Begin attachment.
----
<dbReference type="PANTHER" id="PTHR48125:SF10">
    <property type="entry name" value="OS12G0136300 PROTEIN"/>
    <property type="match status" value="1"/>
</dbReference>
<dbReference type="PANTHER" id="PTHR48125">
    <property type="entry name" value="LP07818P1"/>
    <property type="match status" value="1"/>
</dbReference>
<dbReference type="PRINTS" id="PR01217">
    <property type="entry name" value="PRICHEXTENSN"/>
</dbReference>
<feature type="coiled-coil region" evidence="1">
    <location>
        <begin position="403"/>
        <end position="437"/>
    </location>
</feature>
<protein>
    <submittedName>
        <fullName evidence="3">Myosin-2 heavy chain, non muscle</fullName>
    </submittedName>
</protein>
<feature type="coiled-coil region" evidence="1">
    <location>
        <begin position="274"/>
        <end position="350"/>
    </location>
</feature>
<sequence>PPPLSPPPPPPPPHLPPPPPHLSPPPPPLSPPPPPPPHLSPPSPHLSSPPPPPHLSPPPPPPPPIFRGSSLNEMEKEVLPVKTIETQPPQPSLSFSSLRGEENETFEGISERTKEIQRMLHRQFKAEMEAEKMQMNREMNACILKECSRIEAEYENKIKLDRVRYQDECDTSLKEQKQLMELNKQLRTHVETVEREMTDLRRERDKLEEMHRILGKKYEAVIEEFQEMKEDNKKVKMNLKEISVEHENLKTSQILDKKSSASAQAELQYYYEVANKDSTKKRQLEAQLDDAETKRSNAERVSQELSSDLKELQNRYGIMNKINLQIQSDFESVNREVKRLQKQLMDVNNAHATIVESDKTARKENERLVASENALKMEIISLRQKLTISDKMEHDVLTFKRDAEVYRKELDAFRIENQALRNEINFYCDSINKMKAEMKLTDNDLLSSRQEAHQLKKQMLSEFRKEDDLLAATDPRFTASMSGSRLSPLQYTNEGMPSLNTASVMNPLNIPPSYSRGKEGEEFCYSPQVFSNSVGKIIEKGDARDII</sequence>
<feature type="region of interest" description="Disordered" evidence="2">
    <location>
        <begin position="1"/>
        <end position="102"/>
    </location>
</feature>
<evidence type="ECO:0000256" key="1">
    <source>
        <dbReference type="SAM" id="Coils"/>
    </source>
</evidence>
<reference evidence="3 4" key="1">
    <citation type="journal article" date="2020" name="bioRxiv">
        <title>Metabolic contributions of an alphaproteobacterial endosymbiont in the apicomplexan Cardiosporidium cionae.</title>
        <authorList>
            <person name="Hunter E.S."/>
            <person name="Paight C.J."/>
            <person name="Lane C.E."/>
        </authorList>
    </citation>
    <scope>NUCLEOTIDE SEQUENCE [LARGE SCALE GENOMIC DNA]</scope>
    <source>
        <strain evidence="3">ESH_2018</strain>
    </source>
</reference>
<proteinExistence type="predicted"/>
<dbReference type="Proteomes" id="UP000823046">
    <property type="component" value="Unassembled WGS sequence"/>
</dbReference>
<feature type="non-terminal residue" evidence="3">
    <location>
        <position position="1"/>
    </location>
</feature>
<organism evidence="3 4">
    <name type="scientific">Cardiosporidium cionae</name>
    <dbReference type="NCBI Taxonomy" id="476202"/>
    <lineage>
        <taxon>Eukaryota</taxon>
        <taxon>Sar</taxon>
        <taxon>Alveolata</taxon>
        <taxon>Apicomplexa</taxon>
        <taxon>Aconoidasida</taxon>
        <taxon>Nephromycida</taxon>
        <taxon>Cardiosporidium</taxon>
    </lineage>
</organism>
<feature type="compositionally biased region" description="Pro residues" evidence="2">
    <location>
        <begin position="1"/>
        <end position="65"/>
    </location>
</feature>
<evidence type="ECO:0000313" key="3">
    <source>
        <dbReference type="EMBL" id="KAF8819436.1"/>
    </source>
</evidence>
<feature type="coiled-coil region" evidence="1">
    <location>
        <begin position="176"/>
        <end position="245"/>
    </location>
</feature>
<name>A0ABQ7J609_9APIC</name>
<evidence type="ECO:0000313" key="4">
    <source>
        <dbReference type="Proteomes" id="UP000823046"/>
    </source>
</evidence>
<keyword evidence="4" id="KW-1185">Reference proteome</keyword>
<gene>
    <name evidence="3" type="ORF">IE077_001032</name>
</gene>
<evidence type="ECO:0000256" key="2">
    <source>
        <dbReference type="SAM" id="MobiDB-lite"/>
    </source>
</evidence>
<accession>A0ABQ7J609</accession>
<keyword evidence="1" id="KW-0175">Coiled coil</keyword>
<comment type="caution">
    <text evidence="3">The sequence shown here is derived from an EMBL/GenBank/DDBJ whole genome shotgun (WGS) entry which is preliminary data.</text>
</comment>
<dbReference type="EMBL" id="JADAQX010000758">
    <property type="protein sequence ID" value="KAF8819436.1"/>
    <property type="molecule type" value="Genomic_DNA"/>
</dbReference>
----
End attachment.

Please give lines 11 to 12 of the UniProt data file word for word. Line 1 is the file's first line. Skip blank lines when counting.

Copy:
</dbReference>
<feature type="coiled-coil region" evidence="1">